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The most powerful episode of poleward heat transport into the stratosphere on record has split the stratospheric polar vortex in two. The polar vortex forms in the winter in the stratosphere when there is no UV energy to heat the ozone in the upper stratosphere. A zone of high winds, called the polar night jet, normally spins high above the Arctic. Normally there is one cyclonic vortex centered near the pole. Right now, there is a weak, warm anticyclone above the pole and there are two cold cyclonic vortices spinning over north America and Eurasia. There is intense compressional heating above the Labrador sea and central Eurasia caused by this planetary wave number 2 of unprecedented power. The image above shows what northern hemisphere planetary wave no. 2 looks like — warm over the Arctic and oceans — cold over the continents. This wave pattern is intensified by the presence of warm water and the loss of sea ice on the Atlantic side of the Arctic.
Records are meant to be broken" new all time record set in poleward
#heat transport into the #polar stratosphere.Increasing trend was subject of my 2009 paper and still relevant today: http://web.mit.edu/jlcohen/www/papers/Cohenetal2009.pdf …
Judah Cohen discovered in his 2009 paper that the presence of warm water in the fall and winter in the seas on the Atlantic side of the Arctic, that used to be mostly ice covered, is destabilizing the polar vortex in late winter and changed fall and winter weather patterns across the northern hemisphere. The additional water vapor and heat tends to increase snow over Siberia in the fall, intensifying the jet stream over northeast Asia and into the western Pacific. Thus, increased Siberian snowfall in September and October alters the atmospheric circulation pattern of the whole northern hemisphere in the fall and winter. In north America, this shift is making fall warmer and longer, with a tendency for severe cold air outbreaks in late December through February. In the winter months, sea ice decline enhances the warm Arctic / cold continents pattern.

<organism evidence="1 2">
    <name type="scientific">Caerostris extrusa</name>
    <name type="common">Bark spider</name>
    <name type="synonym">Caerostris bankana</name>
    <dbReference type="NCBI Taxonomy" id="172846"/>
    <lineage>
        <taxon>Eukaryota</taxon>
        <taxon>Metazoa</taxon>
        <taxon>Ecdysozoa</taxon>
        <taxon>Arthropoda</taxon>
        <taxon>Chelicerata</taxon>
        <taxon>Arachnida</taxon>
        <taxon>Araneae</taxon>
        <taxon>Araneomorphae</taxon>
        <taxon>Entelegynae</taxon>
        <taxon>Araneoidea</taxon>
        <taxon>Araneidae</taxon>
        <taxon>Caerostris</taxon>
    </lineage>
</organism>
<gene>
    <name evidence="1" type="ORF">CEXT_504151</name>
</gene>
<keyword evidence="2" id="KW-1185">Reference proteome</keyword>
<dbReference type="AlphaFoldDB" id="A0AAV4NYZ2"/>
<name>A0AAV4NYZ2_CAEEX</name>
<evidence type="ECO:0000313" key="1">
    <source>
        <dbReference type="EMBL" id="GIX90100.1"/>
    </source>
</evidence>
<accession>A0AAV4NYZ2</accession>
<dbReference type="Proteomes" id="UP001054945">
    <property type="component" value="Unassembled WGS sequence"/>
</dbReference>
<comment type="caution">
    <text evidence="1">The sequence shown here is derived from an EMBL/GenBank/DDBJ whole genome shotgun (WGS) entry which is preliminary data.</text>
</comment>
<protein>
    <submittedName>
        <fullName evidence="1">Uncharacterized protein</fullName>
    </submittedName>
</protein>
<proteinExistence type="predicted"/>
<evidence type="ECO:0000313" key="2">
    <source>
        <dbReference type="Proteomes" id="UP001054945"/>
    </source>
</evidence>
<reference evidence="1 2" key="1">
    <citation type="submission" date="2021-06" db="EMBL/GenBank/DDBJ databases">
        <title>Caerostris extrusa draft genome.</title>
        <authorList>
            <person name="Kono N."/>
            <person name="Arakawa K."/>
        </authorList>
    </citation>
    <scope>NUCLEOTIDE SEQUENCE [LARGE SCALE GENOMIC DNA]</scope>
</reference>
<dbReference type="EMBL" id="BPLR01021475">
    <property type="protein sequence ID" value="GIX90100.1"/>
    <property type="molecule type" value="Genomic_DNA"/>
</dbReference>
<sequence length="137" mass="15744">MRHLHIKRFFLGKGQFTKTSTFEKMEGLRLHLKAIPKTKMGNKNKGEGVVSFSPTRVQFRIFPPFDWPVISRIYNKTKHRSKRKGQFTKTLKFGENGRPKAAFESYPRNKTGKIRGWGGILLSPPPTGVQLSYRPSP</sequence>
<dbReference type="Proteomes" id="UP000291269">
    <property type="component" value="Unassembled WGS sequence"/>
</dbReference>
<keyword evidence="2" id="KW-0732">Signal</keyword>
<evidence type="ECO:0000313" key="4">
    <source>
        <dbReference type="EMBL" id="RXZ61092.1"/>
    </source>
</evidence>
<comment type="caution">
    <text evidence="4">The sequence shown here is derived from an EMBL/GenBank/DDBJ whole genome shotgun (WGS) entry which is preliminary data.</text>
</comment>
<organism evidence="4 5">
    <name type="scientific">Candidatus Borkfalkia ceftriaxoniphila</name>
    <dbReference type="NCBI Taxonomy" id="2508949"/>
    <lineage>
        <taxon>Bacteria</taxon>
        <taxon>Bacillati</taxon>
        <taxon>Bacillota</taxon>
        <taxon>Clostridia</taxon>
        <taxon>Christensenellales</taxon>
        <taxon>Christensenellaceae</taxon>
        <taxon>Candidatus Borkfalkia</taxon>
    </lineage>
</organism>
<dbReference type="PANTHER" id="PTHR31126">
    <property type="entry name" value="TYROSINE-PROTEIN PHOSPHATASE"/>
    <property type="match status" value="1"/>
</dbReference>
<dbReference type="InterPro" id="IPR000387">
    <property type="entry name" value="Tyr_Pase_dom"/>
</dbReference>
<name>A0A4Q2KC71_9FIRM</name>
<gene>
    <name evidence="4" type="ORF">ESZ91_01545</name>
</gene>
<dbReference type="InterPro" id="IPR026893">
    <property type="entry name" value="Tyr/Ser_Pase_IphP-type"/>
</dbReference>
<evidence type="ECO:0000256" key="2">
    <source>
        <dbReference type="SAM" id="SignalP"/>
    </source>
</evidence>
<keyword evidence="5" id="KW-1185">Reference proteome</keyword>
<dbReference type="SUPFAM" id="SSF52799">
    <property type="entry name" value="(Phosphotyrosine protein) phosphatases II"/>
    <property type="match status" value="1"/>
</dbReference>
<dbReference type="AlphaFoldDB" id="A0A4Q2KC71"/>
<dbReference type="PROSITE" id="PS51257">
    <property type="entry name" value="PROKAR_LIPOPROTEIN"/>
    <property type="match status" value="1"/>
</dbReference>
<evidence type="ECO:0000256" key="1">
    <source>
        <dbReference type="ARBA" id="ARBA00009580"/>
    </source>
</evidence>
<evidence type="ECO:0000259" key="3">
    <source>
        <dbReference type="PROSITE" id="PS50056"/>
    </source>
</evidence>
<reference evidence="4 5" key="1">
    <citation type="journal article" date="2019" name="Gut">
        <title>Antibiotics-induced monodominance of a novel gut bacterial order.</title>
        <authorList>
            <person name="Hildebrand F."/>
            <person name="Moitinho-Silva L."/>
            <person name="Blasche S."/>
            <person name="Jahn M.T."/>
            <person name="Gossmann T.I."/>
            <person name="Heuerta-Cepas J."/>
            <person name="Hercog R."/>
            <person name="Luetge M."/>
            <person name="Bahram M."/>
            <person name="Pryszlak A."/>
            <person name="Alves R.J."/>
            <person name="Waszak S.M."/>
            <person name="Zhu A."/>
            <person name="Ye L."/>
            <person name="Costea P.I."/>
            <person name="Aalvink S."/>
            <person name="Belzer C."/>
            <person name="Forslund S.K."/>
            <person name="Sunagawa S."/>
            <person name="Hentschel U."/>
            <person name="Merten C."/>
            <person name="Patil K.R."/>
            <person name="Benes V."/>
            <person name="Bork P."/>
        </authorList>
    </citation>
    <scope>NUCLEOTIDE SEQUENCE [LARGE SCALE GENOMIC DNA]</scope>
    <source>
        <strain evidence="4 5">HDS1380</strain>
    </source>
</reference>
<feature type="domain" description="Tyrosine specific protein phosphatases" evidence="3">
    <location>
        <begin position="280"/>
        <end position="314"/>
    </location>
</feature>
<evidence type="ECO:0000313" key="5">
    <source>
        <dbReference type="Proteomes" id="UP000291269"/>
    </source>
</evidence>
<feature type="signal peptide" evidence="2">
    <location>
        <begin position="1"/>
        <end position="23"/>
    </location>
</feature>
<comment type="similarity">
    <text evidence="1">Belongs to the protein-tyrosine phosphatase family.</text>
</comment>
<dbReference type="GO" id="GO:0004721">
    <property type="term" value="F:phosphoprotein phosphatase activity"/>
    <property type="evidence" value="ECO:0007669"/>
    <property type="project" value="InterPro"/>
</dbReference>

Record low Arctic (and global) sea ice extent for the month of January was recently reported by the National Snow and Ice Data Center (NSIDC). nsidc.org/...
The new year was heralded by a week of record low daily ice extents, with the January average beating out 2017 for a new record low. Ice grew through the month at near-average rates, and in the middle of the month daily extents were higher than for 2017. However, by the end of January, extent was again tracking below 2017. The monthly average extent of 13.06 million square kilometers (5.04 million square miles) was 1.36 million square kilometers (525,000 square miles) below the 1981 to 2010 average, and 110,000 square kilometers (42,500 square miles) below the previous record low monthly average in 2017.
The pattern seen in previous months continued, with below average extent in the Barents and Kara Seas, as well as within the Bering Sea.
Arctic sea ice extent is at a record low for today’s date after have suffered two days of major melting on the Atlantic side after being slammed by an intense warm storm that moved from the Atlantic into the Arctic ocean.
The possible impact of the polar vortex split on the weather is complicated, but there has been consistency between models and consistency withing models that cold air will be be displaced towards northern Eurasia for the next six weeks. Thus, northern and central Siberia, which are normally very cold this time of year will be even colder than normal. Western Europe may also be colder than normal because cold easterly flow off of the continent will be enhanced by strong Siberian high pressure. Most of the continental U.S. will likely be cooler than normal in March while Alaska will be likely be warmer than normal.
The CFSv2 model, run by NOAA and the U.S. Climate Data Center predicts warmer than normal temperatures in most of the northern hemisphere beginning in April, but the model has a warm bias. The spring months following La Niña winters, like this one have an increased probability of severe tornado outbreaks because warm water tends to build up in the Gulf of Mexico while cold air tends to flow into the plains from western Canada. Intensification of the east Pacific high subsequent to the polar vortex split could enhance this northwest flow of cold into the plains that will come in conflict with warm moist Gulf air. It’s a very difficult forecast but conditions may be developing for an active and very destructive tornado season.